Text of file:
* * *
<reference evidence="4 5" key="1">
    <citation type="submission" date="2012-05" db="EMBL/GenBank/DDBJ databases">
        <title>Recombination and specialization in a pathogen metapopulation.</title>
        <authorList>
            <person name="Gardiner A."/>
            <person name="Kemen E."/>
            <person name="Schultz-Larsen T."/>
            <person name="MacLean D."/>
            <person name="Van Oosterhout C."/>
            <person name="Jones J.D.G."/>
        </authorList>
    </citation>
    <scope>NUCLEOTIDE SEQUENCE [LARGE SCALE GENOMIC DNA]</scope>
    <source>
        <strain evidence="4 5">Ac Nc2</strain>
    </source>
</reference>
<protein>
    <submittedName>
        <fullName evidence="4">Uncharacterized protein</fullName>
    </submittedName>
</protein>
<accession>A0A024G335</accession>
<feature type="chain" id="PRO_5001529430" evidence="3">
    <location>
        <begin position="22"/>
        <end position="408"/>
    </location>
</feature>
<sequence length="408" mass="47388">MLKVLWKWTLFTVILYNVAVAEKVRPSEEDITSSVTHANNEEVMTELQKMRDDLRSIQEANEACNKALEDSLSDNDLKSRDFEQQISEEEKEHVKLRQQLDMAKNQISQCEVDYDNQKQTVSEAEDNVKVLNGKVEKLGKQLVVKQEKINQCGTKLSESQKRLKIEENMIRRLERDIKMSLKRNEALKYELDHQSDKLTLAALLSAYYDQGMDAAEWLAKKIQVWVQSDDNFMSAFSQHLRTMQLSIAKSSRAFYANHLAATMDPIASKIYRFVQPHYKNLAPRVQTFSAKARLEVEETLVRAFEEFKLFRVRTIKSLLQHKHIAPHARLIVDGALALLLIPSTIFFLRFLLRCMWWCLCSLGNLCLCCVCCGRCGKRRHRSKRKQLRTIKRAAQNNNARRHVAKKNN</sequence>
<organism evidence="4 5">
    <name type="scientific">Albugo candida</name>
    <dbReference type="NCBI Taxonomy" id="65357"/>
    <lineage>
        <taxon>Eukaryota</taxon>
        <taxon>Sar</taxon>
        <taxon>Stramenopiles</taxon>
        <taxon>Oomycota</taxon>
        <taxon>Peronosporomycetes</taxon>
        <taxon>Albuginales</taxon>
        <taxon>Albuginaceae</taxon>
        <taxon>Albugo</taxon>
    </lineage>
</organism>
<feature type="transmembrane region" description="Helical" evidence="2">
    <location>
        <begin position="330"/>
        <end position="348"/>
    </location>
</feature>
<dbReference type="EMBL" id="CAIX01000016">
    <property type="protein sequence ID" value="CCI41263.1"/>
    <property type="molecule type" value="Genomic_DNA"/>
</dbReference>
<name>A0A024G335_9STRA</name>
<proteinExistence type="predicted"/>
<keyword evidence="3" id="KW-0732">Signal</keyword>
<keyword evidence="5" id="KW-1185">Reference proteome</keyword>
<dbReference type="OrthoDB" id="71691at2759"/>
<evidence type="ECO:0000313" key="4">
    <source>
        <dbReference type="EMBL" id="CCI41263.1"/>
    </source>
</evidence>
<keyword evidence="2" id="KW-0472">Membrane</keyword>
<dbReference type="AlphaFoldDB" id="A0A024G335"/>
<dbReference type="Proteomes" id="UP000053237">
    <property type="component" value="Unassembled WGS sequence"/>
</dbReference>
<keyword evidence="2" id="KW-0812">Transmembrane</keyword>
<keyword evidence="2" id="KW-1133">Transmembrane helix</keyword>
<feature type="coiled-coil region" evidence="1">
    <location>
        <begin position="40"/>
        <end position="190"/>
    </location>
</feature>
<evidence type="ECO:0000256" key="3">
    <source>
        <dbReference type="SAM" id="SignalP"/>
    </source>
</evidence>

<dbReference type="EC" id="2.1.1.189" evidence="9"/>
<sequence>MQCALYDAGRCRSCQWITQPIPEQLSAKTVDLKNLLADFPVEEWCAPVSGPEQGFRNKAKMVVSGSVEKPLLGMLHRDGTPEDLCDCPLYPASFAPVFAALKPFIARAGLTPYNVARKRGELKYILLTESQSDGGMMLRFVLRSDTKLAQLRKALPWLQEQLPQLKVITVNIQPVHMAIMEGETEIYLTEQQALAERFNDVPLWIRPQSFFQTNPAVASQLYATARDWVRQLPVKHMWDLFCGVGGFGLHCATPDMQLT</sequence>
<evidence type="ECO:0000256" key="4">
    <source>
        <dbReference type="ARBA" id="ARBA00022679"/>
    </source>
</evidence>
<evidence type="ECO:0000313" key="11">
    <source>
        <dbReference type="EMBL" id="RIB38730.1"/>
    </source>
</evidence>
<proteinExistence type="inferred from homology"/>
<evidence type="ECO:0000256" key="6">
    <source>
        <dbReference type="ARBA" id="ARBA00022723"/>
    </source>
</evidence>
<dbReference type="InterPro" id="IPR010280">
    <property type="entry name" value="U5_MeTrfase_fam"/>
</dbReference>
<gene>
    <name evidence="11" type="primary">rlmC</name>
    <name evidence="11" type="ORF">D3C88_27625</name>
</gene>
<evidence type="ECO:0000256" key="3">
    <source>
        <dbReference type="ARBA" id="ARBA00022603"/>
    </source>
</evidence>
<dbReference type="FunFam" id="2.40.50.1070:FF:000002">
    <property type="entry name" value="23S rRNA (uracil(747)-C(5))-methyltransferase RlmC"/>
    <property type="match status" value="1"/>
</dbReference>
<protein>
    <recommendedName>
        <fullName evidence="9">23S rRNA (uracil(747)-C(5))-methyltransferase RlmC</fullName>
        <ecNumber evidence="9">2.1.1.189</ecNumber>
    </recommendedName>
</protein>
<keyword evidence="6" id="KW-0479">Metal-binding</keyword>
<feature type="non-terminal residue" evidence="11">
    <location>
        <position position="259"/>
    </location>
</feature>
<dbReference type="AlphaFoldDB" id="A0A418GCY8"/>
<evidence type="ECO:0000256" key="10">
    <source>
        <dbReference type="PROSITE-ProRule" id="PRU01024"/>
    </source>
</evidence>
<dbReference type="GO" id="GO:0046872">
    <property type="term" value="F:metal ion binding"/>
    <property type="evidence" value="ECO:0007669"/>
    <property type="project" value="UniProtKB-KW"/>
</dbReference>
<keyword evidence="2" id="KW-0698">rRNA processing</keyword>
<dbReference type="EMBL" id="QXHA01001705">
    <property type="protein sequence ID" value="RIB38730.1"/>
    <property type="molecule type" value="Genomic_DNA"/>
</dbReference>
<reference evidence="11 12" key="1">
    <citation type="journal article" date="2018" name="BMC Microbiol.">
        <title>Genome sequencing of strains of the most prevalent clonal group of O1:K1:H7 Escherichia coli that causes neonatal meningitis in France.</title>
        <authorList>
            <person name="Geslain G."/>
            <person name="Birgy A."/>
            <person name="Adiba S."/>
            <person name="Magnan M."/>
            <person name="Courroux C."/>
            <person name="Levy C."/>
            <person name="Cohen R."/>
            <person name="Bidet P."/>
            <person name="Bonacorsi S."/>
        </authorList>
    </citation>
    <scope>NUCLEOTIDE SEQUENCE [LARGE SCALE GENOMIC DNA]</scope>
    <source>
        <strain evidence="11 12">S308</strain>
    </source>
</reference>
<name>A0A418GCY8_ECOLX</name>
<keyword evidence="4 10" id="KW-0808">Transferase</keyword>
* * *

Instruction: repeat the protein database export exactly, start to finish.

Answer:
<reference evidence="4 5" key="1">
    <citation type="submission" date="2012-05" db="EMBL/GenBank/DDBJ databases">
        <title>Recombination and specialization in a pathogen metapopulation.</title>
        <authorList>
            <person name="Gardiner A."/>
            <person name="Kemen E."/>
            <person name="Schultz-Larsen T."/>
            <person name="MacLean D."/>
            <person name="Van Oosterhout C."/>
            <person name="Jones J.D.G."/>
        </authorList>
    </citation>
    <scope>NUCLEOTIDE SEQUENCE [LARGE SCALE GENOMIC DNA]</scope>
    <source>
        <strain evidence="4 5">Ac Nc2</strain>
    </source>
</reference>
<protein>
    <submittedName>
        <fullName evidence="4">Uncharacterized protein</fullName>
    </submittedName>
</protein>
<accession>A0A024G335</accession>
<feature type="chain" id="PRO_5001529430" evidence="3">
    <location>
        <begin position="22"/>
        <end position="408"/>
    </location>
</feature>
<sequence length="408" mass="47388">MLKVLWKWTLFTVILYNVAVAEKVRPSEEDITSSVTHANNEEVMTELQKMRDDLRSIQEANEACNKALEDSLSDNDLKSRDFEQQISEEEKEHVKLRQQLDMAKNQISQCEVDYDNQKQTVSEAEDNVKVLNGKVEKLGKQLVVKQEKINQCGTKLSESQKRLKIEENMIRRLERDIKMSLKRNEALKYELDHQSDKLTLAALLSAYYDQGMDAAEWLAKKIQVWVQSDDNFMSAFSQHLRTMQLSIAKSSRAFYANHLAATMDPIASKIYRFVQPHYKNLAPRVQTFSAKARLEVEETLVRAFEEFKLFRVRTIKSLLQHKHIAPHARLIVDGALALLLIPSTIFFLRFLLRCMWWCLCSLGNLCLCCVCCGRCGKRRHRSKRKQLRTIKRAAQNNNARRHVAKKNN</sequence>
<organism evidence="4 5">
    <name type="scientific">Albugo candida</name>
    <dbReference type="NCBI Taxonomy" id="65357"/>
    <lineage>
        <taxon>Eukaryota</taxon>
        <taxon>Sar</taxon>
        <taxon>Stramenopiles</taxon>
        <taxon>Oomycota</taxon>
        <taxon>Peronosporomycetes</taxon>
        <taxon>Albuginales</taxon>
        <taxon>Albuginaceae</taxon>
        <taxon>Albugo</taxon>
    </lineage>
</organism>
<feature type="transmembrane region" description="Helical" evidence="2">
    <location>
        <begin position="330"/>
        <end position="348"/>
    </location>
</feature>
<dbReference type="EMBL" id="CAIX01000016">
    <property type="protein sequence ID" value="CCI41263.1"/>
    <property type="molecule type" value="Genomic_DNA"/>
</dbReference>
<name>A0A024G335_9STRA</name>
<proteinExistence type="predicted"/>
<keyword evidence="3" id="KW-0732">Signal</keyword>
<keyword evidence="5" id="KW-1185">Reference proteome</keyword>
<dbReference type="OrthoDB" id="71691at2759"/>
<evidence type="ECO:0000313" key="4">
    <source>
        <dbReference type="EMBL" id="CCI41263.1"/>
    </source>
</evidence>
<keyword evidence="2" id="KW-0472">Membrane</keyword>
<dbReference type="AlphaFoldDB" id="A0A024G335"/>
<dbReference type="Proteomes" id="UP000053237">
    <property type="component" value="Unassembled WGS sequence"/>
</dbReference>
<keyword evidence="2" id="KW-0812">Transmembrane</keyword>
<keyword evidence="2" id="KW-1133">Transmembrane helix</keyword>
<feature type="coiled-coil region" evidence="1">
    <location>
        <begin position="40"/>
        <end position="190"/>
    </location>
</feature>
<evidence type="ECO:0000256" key="3">
    <source>
        <dbReference type="SAM" id="SignalP"/>
    </source>
</evidence>

<dbReference type="EC" id="2.1.1.189" evidence="9"/>
<sequence>MQCALYDAGRCRSCQWITQPIPEQLSAKTVDLKNLLADFPVEEWCAPVSGPEQGFRNKAKMVVSGSVEKPLLGMLHRDGTPEDLCDCPLYPASFAPVFAALKPFIARAGLTPYNVARKRGELKYILLTESQSDGGMMLRFVLRSDTKLAQLRKALPWLQEQLPQLKVITVNIQPVHMAIMEGETEIYLTEQQALAERFNDVPLWIRPQSFFQTNPAVASQLYATARDWVRQLPVKHMWDLFCGVGGFGLHCATPDMQLT</sequence>
<evidence type="ECO:0000256" key="4">
    <source>
        <dbReference type="ARBA" id="ARBA00022679"/>
    </source>
</evidence>
<evidence type="ECO:0000313" key="11">
    <source>
        <dbReference type="EMBL" id="RIB38730.1"/>
    </source>
</evidence>
<proteinExistence type="inferred from homology"/>
<evidence type="ECO:0000256" key="6">
    <source>
        <dbReference type="ARBA" id="ARBA00022723"/>
    </source>
</evidence>
<dbReference type="InterPro" id="IPR010280">
    <property type="entry name" value="U5_MeTrfase_fam"/>
</dbReference>
<gene>
    <name evidence="11" type="primary">rlmC</name>
    <name evidence="11" type="ORF">D3C88_27625</name>
</gene>
<evidence type="ECO:0000256" key="3">
    <source>
        <dbReference type="ARBA" id="ARBA00022603"/>
    </source>
</evidence>
<dbReference type="FunFam" id="2.40.50.1070:FF:000002">
    <property type="entry name" value="23S rRNA (uracil(747)-C(5))-methyltransferase RlmC"/>
    <property type="match status" value="1"/>
</dbReference>
<protein>
    <recommendedName>
        <fullName evidence="9">23S rRNA (uracil(747)-C(5))-methyltransferase RlmC</fullName>
        <ecNumber evidence="9">2.1.1.189</ecNumber>
    </recommendedName>
</protein>
<keyword evidence="6" id="KW-0479">Metal-binding</keyword>
<feature type="non-terminal residue" evidence="11">
    <location>
        <position position="259"/>
    </location>
</feature>
<dbReference type="AlphaFoldDB" id="A0A418GCY8"/>
<evidence type="ECO:0000256" key="10">
    <source>
        <dbReference type="PROSITE-ProRule" id="PRU01024"/>
    </source>
</evidence>
<dbReference type="GO" id="GO:0046872">
    <property type="term" value="F:metal ion binding"/>
    <property type="evidence" value="ECO:0007669"/>
    <property type="project" value="UniProtKB-KW"/>
</dbReference>
<keyword evidence="2" id="KW-0698">rRNA processing</keyword>
<dbReference type="EMBL" id="QXHA01001705">
    <property type="protein sequence ID" value="RIB38730.1"/>
    <property type="molecule type" value="Genomic_DNA"/>
</dbReference>
<reference evidence="11 12" key="1">
    <citation type="journal article" date="2018" name="BMC Microbiol.">
        <title>Genome sequencing of strains of the most prevalent clonal group of O1:K1:H7 Escherichia coli that causes neonatal meningitis in France.</title>
        <authorList>
            <person name="Geslain G."/>
            <person name="Birgy A."/>
            <person name="Adiba S."/>
            <person name="Magnan M."/>
            <person name="Courroux C."/>
            <person name="Levy C."/>
            <person name="Cohen R."/>
            <person name="Bidet P."/>
            <person name="Bonacorsi S."/>
        </authorList>
    </citation>
    <scope>NUCLEOTIDE SEQUENCE [LARGE SCALE GENOMIC DNA]</scope>
    <source>
        <strain evidence="11 12">S308</strain>
    </source>
</reference>
<name>A0A418GCY8_ECOLX</name>
<keyword evidence="4 10" id="KW-0808">Transferase</keyword>